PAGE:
Olivia Olley became a Producer and Partner at Good Eye Deer in 2012, and has seen the company grow to be a nationally recognised video production house. In her time, the company has won 12 national and international awards for brand films, corporate videos, educational series and TV commercials.
Olivia is a Creative Producer and is typically across all projects at Good Eye Deer. She has a nice mix of approachability and tenacity, loves to laugh, and is a great collaborator. Olivia is also passionate about community. Hence, she is the Co-Founder of the Production Hub, a luxurious co-working office for sole traders and small business owners of all professions.
- Tell us a little bit about your career.
My career was started when I was 19. I somehow swindled a job as a Stagehand at the Sydney Opera House and that’s where I worked on really big productions; operas and Sydney Theater Company bits. Then, it just kind of rolled on.
I found myself in London working as a Runner at a post-production house. That’s when I really knew that film was my bag, so to speak. After London, I moved to Melbourne and I went to university and studied different types of media specialising in screenwriting. I then graduated with an honors in documentary.
When I left that world, I was doing documentary. I hired Gavin Banks to be my Cinematographer and then everything changed from there, and that’s how I moved to Newcastle and worked on Good Eye Deer as a video production company with him.
- Did you always know you wanted to be an entrepreneur?
I don’t know if I knew I wanted to be an entrepreneur. I don’t think I even really understood what an entrepreneur was. I guess I found myself running the business and opening up the Production Hub, and now looking even further as to how we can expand Good Eye Deer. I think I came to this place through a constant drive towards fulfilling my own creative needs and my own ambitions, but I think it’s more about just seeing something you can do and you can hold onto and running with it.
I also had a bit of luck thrown my way. My partner had Good Eye Deer, and the business was at that point where he was getting larger contracts. So, when I joined in, we were able to turn it from a sole trader business into a company. It was really because of the work that he’d done and then the power of us together that enabled us to take it that step forward. Then, once we took a couple of big risks with the business, we saw that with a large amount of determination, you can achieve anything.
- What is one action or task you ensure you incorporate into your diary each week?
Every single Wednesday I catch up with my friend for breakfast before work. It’s something that we’ve only just started this year. If the weather actually allows it, which it hasn’t of late, we will go down to the beach, have a coffee, have a chat, and ground ourselves halfway through the week. It’s an important date.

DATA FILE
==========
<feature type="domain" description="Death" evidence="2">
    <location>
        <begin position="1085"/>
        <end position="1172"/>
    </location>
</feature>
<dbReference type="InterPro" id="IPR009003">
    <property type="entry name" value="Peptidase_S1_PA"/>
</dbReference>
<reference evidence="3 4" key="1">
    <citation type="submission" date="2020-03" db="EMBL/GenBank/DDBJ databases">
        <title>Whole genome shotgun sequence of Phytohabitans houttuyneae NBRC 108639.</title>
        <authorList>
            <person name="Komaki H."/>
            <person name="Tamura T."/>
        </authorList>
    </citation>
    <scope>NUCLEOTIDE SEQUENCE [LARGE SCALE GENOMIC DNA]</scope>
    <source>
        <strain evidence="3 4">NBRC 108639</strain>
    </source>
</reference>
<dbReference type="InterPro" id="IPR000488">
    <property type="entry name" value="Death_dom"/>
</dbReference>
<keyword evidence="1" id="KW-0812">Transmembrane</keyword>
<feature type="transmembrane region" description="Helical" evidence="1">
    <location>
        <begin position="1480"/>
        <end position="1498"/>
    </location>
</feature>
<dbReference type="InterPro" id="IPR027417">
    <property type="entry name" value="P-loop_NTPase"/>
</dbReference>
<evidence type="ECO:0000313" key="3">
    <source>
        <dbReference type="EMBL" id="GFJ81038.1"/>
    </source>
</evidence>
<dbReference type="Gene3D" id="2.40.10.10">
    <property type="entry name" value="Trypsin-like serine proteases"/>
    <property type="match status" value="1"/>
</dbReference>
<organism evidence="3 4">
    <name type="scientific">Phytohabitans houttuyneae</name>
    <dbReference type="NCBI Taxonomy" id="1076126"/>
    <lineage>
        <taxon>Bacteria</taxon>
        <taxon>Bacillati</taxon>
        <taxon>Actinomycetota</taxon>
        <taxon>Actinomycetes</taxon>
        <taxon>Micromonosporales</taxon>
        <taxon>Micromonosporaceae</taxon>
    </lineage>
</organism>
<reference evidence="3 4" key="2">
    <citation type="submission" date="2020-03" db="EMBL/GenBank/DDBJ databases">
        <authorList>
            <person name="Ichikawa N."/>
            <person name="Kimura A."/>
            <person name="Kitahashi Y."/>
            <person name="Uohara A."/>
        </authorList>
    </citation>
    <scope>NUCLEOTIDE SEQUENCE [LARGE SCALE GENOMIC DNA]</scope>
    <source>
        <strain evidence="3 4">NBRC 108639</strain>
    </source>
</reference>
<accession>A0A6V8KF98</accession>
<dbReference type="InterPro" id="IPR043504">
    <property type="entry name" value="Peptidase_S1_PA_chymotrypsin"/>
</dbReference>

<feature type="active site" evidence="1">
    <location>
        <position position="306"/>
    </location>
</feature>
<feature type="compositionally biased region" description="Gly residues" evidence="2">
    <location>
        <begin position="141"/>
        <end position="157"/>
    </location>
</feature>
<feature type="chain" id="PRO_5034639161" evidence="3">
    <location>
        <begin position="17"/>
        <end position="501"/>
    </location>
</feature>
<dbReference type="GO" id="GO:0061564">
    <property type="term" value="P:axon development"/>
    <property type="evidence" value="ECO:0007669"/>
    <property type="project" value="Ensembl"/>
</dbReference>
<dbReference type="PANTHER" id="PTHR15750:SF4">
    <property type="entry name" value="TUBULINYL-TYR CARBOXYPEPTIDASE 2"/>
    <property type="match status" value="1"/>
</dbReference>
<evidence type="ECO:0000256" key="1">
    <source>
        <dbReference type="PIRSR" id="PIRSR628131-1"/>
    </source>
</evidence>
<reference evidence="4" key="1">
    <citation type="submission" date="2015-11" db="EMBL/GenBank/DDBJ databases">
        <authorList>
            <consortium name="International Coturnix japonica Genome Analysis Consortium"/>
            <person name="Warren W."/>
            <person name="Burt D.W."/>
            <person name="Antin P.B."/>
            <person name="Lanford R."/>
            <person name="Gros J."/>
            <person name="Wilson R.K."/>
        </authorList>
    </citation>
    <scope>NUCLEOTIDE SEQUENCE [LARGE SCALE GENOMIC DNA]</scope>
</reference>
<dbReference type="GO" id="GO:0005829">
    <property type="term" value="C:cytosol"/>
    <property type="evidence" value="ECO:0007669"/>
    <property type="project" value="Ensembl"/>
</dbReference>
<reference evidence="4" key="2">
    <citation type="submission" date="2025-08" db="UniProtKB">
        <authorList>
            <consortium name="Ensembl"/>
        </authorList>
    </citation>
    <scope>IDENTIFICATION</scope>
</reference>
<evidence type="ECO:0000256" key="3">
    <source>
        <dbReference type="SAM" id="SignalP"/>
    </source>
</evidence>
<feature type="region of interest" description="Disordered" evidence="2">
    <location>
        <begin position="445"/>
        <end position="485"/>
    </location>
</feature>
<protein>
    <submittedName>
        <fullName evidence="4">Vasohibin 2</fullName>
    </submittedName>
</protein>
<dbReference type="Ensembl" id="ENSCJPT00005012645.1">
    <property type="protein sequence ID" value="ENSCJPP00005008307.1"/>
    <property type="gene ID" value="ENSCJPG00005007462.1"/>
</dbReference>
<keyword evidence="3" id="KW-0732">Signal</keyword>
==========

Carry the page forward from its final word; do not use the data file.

- What do you attribute your success to?
Definitely collaboration. Film is something that requires a lot of people, a lot of hands on deck to make it work. Without being a team player, without collaborating with others, without taking risks with others to achieve an idea, it’s really hard to achieve things. There’s this famous saying that if you want to go far, you go with many. If you want to go a short distance, you go alone. I think I’ve stuffed up that quote, but the essence of what that means really speaks to me; the power of many. I love collaborating with others.
- Which local entrepreneur do you find inspiring?
I find so many people inspiring. Gordon Whitehead, who a start-up digital Consultant. I think he’s a great inspiration, because he genuinely is passionate and interested in helping start-ups to come along.
Shane Burrell, who has Final Post and the INNX hub. He has a really beautiful and passionate way that he operates his business and view the world.
There’s a Screenwriter in town who has started up a few different inspiring businesses. The thing that she’s doing at the moment is called Bleed for You, which is a subscription-based tampon business where 50% of the profits go to women in impoverished situations to provide them with medical, education or any form of support. That’s what I’m inspired by; specifically by Bleed for You because it’s a local person looking at a worldwide issue and putting their hand up and saying ‘I can contribute’ or ‘I can help women in the world’. I think that’s phenomenal.
There’s also Lara Lupish who is running Façon, which is an international standard style magazine. I guess I’m inspired by people doing things on a super ambitious, global scale, but who do it with passion and heart.